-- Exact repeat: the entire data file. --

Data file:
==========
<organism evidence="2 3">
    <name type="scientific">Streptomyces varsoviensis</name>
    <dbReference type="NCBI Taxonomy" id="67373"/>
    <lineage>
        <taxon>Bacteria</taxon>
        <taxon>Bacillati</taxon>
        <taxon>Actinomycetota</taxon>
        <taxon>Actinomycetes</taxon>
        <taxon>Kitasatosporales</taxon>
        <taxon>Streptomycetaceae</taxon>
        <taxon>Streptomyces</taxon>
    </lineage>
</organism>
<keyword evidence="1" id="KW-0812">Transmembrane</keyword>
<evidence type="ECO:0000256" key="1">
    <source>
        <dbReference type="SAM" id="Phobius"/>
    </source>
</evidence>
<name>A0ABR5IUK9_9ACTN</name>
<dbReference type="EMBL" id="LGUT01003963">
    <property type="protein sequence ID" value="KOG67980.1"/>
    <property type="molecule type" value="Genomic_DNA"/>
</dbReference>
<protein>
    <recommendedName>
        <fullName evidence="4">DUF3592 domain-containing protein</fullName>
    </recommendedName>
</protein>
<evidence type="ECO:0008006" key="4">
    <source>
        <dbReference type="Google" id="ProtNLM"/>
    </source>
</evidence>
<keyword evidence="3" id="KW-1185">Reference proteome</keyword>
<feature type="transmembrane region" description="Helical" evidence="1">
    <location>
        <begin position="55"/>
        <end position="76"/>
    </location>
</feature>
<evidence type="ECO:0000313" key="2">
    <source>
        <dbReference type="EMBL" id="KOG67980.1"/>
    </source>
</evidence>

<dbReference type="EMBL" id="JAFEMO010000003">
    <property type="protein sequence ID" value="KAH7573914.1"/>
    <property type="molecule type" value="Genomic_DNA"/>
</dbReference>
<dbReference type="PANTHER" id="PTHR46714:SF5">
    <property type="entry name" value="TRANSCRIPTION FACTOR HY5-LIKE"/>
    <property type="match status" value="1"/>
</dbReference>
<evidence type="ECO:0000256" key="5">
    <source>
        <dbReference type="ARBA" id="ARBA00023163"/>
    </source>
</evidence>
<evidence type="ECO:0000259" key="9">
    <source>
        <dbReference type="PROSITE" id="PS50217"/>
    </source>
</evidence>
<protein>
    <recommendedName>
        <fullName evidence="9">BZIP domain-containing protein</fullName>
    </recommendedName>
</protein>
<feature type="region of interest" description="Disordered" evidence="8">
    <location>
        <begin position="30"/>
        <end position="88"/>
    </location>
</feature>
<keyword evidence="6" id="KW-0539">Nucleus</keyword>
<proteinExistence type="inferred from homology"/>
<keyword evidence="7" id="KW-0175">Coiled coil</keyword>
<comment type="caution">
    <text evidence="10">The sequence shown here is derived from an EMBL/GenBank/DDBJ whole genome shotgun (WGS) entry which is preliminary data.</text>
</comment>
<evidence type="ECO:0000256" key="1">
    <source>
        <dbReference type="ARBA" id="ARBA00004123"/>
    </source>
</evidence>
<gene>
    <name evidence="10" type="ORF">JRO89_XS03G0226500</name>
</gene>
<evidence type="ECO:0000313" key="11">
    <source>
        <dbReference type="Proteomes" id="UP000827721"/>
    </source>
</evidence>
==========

<organism evidence="2 3">
    <name type="scientific">Streptomyces varsoviensis</name>
    <dbReference type="NCBI Taxonomy" id="67373"/>
    <lineage>
        <taxon>Bacteria</taxon>
        <taxon>Bacillati</taxon>
        <taxon>Actinomycetota</taxon>
        <taxon>Actinomycetes</taxon>
        <taxon>Kitasatosporales</taxon>
        <taxon>Streptomycetaceae</taxon>
        <taxon>Streptomyces</taxon>
    </lineage>
</organism>
<keyword evidence="1" id="KW-0812">Transmembrane</keyword>
<evidence type="ECO:0000256" key="1">
    <source>
        <dbReference type="SAM" id="Phobius"/>
    </source>
</evidence>
<name>A0ABR5IUK9_9ACTN</name>
<dbReference type="EMBL" id="LGUT01003963">
    <property type="protein sequence ID" value="KOG67980.1"/>
    <property type="molecule type" value="Genomic_DNA"/>
</dbReference>
<protein>
    <recommendedName>
        <fullName evidence="4">DUF3592 domain-containing protein</fullName>
    </recommendedName>
</protein>
<evidence type="ECO:0008006" key="4">
    <source>
        <dbReference type="Google" id="ProtNLM"/>
    </source>
</evidence>
<keyword evidence="3" id="KW-1185">Reference proteome</keyword>
<feature type="transmembrane region" description="Helical" evidence="1">
    <location>
        <begin position="55"/>
        <end position="76"/>
    </location>
</feature>
<evidence type="ECO:0000313" key="2">
    <source>
        <dbReference type="EMBL" id="KOG67980.1"/>
    </source>
</evidence>

<dbReference type="EMBL" id="JAFEMO010000003">
    <property type="protein sequence ID" value="KAH7573914.1"/>
    <property type="molecule type" value="Genomic_DNA"/>
</dbReference>
<dbReference type="PANTHER" id="PTHR46714:SF5">
    <property type="entry name" value="TRANSCRIPTION FACTOR HY5-LIKE"/>
    <property type="match status" value="1"/>
</dbReference>
<evidence type="ECO:0000256" key="5">
    <source>
        <dbReference type="ARBA" id="ARBA00023163"/>
    </source>
</evidence>
<evidence type="ECO:0000259" key="9">
    <source>
        <dbReference type="PROSITE" id="PS50217"/>
    </source>
</evidence>
<protein>
    <recommendedName>
        <fullName evidence="9">BZIP domain-containing protein</fullName>
    </recommendedName>
</protein>
<feature type="region of interest" description="Disordered" evidence="8">
    <location>
        <begin position="30"/>
        <end position="88"/>
    </location>
</feature>
<keyword evidence="6" id="KW-0539">Nucleus</keyword>
<proteinExistence type="inferred from homology"/>
<keyword evidence="7" id="KW-0175">Coiled coil</keyword>
<comment type="caution">
    <text evidence="10">The sequence shown here is derived from an EMBL/GenBank/DDBJ whole genome shotgun (WGS) entry which is preliminary data.</text>
</comment>
<evidence type="ECO:0000256" key="1">
    <source>
        <dbReference type="ARBA" id="ARBA00004123"/>
    </source>
</evidence>
<gene>
    <name evidence="10" type="ORF">JRO89_XS03G0226500</name>
</gene>
<evidence type="ECO:0000313" key="11">
    <source>
        <dbReference type="Proteomes" id="UP000827721"/>
    </source>
</evidence>